August 8, 2019 / 7:59 AM / 10 days ago

Indonesia's Pertamina says oil spill recovery will take until March 2020

JAKARTA (Reuters) - Clean-up efforts after an oil spill from a well in Indonesia’s Java Sea will take until at least March next year, state energy firm Pertamina said on Thursday as it struggles to plug the underwater leak.

Locals clean the beach affected by the oil spill at a shoreline in Karawang, West Java province, Indonesia, August 1, 2019 in this photo taken by Antara Foto. Antara Foto via REUTERS

The spill started on July 12 when Pertamina was drilling at its YYA-1 well in the Offshore North West Java (ONWJ) block, about 2 km (1.2 miles) from the coastline in the Karawang district.

The Indonesian Forum for the Environment (Walhi) said leaking crude has affected 13 villages and waters north of the capital, Jakarta, threatening the livelihoods and health of at least 7,800 people.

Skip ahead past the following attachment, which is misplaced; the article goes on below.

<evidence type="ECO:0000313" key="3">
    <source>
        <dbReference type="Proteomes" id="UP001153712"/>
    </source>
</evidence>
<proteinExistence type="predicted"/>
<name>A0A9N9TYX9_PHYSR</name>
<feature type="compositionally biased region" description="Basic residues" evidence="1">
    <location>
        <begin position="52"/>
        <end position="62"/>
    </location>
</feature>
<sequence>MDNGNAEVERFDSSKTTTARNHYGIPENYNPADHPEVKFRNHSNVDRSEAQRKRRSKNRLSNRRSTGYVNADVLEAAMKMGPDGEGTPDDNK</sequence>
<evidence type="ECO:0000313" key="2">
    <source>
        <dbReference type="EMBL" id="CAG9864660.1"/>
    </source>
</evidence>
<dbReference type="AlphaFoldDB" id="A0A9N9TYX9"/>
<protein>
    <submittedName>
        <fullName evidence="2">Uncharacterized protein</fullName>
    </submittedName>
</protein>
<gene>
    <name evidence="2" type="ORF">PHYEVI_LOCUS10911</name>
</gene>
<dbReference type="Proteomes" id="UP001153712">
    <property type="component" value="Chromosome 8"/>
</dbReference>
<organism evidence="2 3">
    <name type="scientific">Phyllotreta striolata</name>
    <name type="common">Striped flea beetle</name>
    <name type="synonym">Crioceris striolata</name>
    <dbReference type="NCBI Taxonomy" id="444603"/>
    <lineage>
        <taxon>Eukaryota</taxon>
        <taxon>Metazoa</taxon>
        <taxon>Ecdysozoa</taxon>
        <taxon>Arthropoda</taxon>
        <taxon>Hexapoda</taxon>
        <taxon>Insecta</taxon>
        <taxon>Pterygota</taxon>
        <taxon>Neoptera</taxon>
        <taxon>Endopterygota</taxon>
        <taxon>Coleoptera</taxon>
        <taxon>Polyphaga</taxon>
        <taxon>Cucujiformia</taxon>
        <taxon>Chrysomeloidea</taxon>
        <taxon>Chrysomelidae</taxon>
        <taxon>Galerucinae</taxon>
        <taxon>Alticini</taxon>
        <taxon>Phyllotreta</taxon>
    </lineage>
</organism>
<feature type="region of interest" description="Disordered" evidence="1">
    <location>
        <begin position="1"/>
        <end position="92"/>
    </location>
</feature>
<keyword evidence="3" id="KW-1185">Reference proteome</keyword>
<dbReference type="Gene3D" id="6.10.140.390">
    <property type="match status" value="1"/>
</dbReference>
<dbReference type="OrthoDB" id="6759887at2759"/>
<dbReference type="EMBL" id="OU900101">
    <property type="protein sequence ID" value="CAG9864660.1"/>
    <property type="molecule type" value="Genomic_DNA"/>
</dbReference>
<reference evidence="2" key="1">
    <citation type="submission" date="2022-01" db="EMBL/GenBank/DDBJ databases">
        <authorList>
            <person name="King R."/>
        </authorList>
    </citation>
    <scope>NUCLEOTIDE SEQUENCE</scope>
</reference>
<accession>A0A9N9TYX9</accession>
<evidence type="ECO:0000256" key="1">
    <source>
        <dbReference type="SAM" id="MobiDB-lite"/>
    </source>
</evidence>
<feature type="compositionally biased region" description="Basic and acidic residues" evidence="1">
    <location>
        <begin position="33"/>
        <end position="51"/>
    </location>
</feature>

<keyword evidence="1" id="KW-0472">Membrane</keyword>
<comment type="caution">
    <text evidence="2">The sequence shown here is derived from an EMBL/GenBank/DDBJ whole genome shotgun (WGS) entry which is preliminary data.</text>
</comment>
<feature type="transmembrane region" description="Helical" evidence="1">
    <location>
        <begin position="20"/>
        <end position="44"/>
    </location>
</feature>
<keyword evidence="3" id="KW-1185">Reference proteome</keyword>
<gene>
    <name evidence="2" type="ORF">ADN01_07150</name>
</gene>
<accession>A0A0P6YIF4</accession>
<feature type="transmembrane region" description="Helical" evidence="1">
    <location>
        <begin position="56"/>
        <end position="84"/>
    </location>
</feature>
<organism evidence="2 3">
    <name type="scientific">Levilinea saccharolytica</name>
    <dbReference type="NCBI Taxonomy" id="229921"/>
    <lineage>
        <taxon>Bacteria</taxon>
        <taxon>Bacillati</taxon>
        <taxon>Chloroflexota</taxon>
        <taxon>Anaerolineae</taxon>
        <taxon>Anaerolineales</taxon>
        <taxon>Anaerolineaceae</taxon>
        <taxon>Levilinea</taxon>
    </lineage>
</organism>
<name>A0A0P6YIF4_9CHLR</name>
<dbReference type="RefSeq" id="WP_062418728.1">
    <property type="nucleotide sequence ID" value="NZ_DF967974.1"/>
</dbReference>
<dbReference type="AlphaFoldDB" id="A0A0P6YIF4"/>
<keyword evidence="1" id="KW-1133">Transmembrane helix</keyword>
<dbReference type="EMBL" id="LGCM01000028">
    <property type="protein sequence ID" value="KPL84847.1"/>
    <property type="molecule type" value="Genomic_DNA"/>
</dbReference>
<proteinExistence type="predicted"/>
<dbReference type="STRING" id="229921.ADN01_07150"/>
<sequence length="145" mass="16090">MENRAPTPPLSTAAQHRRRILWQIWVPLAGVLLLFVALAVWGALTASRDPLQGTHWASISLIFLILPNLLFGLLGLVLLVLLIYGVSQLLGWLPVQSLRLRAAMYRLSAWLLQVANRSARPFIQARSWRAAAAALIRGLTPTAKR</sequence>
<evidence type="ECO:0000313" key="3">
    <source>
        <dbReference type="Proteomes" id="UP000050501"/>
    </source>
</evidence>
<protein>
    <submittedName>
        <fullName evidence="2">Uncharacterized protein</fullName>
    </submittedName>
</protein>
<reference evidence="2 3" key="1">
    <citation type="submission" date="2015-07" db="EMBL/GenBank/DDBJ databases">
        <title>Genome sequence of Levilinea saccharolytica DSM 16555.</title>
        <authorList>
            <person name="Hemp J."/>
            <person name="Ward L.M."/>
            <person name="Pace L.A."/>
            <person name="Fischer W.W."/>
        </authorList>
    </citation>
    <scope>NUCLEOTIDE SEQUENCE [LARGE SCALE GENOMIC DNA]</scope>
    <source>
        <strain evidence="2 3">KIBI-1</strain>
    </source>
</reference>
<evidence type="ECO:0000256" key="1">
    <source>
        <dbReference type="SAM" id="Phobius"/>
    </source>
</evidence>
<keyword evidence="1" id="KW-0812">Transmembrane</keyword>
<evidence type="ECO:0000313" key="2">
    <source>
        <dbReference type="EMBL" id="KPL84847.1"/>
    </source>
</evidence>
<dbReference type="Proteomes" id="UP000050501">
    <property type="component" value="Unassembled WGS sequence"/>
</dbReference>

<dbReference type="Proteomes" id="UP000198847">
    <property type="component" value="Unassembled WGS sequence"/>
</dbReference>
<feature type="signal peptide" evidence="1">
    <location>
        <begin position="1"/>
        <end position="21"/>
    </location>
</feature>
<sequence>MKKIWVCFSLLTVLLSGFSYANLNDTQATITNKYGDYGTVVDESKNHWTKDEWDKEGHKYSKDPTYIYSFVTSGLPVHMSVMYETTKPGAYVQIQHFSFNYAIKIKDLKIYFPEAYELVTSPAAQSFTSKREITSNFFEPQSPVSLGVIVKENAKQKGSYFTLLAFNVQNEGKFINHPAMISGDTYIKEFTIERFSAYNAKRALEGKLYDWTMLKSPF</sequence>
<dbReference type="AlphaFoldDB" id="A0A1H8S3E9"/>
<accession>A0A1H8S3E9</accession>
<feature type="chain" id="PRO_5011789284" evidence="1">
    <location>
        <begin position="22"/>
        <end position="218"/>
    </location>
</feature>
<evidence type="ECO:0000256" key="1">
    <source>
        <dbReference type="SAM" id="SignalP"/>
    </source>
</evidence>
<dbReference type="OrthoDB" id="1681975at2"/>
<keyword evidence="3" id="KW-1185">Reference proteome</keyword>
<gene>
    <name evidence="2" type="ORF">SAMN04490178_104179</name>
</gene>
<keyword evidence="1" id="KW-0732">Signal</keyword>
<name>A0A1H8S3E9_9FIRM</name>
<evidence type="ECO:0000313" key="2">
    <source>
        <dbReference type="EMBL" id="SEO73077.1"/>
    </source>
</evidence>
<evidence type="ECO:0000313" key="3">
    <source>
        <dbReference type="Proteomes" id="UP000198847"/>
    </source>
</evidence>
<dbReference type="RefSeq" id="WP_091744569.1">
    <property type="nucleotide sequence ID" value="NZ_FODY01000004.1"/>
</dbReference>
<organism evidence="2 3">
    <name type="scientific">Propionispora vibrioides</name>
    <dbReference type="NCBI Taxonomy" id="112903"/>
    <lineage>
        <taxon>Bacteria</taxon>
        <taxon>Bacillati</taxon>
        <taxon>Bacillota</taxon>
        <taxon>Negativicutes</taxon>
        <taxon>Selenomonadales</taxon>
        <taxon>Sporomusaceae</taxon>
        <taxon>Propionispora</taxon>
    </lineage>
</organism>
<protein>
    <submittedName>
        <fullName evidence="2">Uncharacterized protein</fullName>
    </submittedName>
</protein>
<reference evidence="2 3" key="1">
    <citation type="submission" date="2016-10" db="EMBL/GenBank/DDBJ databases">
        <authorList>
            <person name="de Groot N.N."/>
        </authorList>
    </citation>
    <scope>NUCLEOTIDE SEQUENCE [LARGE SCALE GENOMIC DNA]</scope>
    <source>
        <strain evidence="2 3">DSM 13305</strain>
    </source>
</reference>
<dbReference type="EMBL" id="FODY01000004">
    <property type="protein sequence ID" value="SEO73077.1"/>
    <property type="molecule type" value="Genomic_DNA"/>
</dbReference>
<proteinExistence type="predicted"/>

“We’re very sorry to residents affected and we’ve been trying to quell the impact since the incident,” Dharmawan Samsu, Pertamina’s upstream director, told a news conference.

Pertamina is drilling a 9,000 ft (2,700 m) relief well to stop the spill, said Taufik Adityawarman, the incident commander for the project. The well had been drilled to 2,000 feet by Thursday and he expected the leak to be plugged in early October.

Nearly 4,000 barrels of oil has been recovered from the sea since the spill, and 4,900 tonnes of polluted sand and rocks had been cleared from beaches, Adityawarman said.

Pertamina has deployed 44 vessels to the area and oil booms to contain the offshore spill, as well as oil skimmers to scoop oil from the surface, he said.

The company said its environmental and social recovery efforts are expected to run to March 2020 and will include maintenance in affected areas, renovation of public facilities and environmental recovery. It also promised compensation for affected residents.

Most of them are fishermen, fish farmers or work in the hospitality industry, said Meiki Paendong, Walhi’s West Java director.

“The ecosystem is broken, the sea has been polluted, people are afraid the fish will be gone,” Paendong said by telephone.

Reporting by Bernadette Christina Munthe and Gayatri Suroyo; Editing by Ed Davies and Darren Schuettler

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